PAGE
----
In the first of a three part series of blogs we discuss “what is craving?” and consider whether the emotional dysregulation we consider to be at the heart of alcoholism and addiction also plays a role in both craving and relapse.
We start this series by considering the neurobiological accounts of craving and will then consider how well these accounts explain craving and relapse in abstinent, treatment seeking, or recovering alcoholics and addicts.
What is craving?
Craving persists years into abstinence (1). Precise definitions of craving have remained elusive (2-5). Two general categories are based on conditioning and cognitive mechanisms (6) but are not mutually exclusive.
A Neuroadaptive Model of Craving – Scientists believe that a gradual and, perhaps, permanent adaptation of brain function (i.e., neuroadaptation) to the presence of alcohol is a central feature in the development of alcohol dependence (7,8).
Conditioning Models – The “conditioning” models posit that cues elicit the same physiological and psychological response as drug consumption itself with these ‘respondent’ conditioning theories predicting that responses to drug-related cues either reflect aversive abstinence symptoms or mimic drug effects have dominated explanatory models in cue reactivity studies (9).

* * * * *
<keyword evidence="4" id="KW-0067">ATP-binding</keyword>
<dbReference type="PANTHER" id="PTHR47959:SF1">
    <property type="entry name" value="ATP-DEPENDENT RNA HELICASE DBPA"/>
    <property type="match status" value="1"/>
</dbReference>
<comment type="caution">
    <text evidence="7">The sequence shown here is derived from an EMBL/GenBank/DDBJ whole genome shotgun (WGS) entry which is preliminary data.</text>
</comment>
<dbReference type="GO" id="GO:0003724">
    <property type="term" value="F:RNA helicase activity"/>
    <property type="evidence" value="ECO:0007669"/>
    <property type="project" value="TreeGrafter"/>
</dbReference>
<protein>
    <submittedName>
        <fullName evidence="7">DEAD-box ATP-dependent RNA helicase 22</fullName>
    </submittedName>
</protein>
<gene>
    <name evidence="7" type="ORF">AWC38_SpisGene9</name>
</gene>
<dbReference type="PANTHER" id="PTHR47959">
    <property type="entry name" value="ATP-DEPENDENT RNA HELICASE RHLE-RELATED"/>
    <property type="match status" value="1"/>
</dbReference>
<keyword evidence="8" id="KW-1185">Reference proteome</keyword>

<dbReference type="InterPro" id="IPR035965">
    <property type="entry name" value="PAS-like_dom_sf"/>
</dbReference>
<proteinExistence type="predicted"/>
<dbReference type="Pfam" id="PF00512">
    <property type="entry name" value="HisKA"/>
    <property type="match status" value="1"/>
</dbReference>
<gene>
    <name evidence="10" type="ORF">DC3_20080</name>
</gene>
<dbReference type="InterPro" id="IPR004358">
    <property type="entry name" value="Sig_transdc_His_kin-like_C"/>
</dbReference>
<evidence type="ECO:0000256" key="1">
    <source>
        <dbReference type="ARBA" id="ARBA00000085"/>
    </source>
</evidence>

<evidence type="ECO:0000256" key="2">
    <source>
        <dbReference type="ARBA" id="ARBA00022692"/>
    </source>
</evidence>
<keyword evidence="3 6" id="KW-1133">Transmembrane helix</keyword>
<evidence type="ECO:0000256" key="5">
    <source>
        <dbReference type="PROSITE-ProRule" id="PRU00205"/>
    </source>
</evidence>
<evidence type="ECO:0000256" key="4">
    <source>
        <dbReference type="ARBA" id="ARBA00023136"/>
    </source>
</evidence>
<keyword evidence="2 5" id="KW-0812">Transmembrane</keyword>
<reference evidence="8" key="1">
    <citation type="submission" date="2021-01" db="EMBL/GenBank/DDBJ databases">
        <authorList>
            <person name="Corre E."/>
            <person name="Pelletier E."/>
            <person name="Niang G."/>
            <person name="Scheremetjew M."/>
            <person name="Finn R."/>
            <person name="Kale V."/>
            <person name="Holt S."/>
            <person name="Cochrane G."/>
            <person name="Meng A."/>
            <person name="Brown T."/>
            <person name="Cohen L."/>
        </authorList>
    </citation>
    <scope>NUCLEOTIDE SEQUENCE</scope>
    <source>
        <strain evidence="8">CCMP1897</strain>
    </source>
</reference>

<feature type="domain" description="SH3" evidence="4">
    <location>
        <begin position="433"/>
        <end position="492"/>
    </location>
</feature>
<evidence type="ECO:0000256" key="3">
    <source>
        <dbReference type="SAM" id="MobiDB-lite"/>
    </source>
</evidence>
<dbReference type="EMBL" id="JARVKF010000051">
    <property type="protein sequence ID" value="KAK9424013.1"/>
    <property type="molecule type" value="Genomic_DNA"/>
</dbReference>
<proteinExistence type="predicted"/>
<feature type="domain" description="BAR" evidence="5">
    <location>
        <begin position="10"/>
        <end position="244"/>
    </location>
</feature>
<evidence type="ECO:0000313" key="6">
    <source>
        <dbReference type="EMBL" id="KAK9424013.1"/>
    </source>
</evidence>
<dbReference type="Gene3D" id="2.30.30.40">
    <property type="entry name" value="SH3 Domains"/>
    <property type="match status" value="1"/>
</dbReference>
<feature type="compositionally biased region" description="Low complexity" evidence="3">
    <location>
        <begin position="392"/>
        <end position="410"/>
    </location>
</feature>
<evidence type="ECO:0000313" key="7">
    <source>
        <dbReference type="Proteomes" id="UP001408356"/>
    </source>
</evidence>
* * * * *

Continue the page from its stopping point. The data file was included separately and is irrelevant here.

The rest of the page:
The definition of addiction by the American Society of Addiction Medicine (ASAM) includes the terms craving and persistent risk, and emphasises risk of relapse after periods of abstinence triggered by exposure to substance-related cues and emotional stressors (10). This conceptualisation points to the role of substance-related cues, e.g., environmental stimuli that are strongly associated with the effects of the administration of substances and acquire incentive salience through Pavlovian conditioning, as well as stress (an internal cue), as major determinants of relapse.
The Incentive Sensitisation (IS) Model (11), addiction is the result of neural sensitisation of reward circuits (centred in the ventral striatum (VS)) by the neurotransmitter dopamine. Positive reinforcement mechanisms lead to a non-associative learning process, referred to as sensitization, in which repeated confrontation with a substance-related cue (which acts as a reinforcer) results in the progressive amplification of a response (substance seeking).
This ‘sensitisation’ or hypersensitivity may be independent of negative withdrawal symptoms or an individual’s general negative emotional state and leads to compulsive substance-seeking and substance-taking. These mechanisms of positive reinforcement leave addicts vulnerable to relapse when confronted with substance-related cues that trigger a pathological “wanting”. In short, IS produces a bias of attentional processing towards substance-associated stimuli and a pathological wanting of alcohol or substances. Sensitisation and attentional bias have been demonstrated in various studies (12,13).
Negative reinforcement model of addiction Basic negative reinforcement models pose that addictive behaviour is the consequence of persistent negative affect (NA). This NA is associated with maladaptive changes in the brain’s stress and reward circuits, which leave addicts vulnerable to cue-associated stimuli prompting a desire to relieve their negative emotional states (14).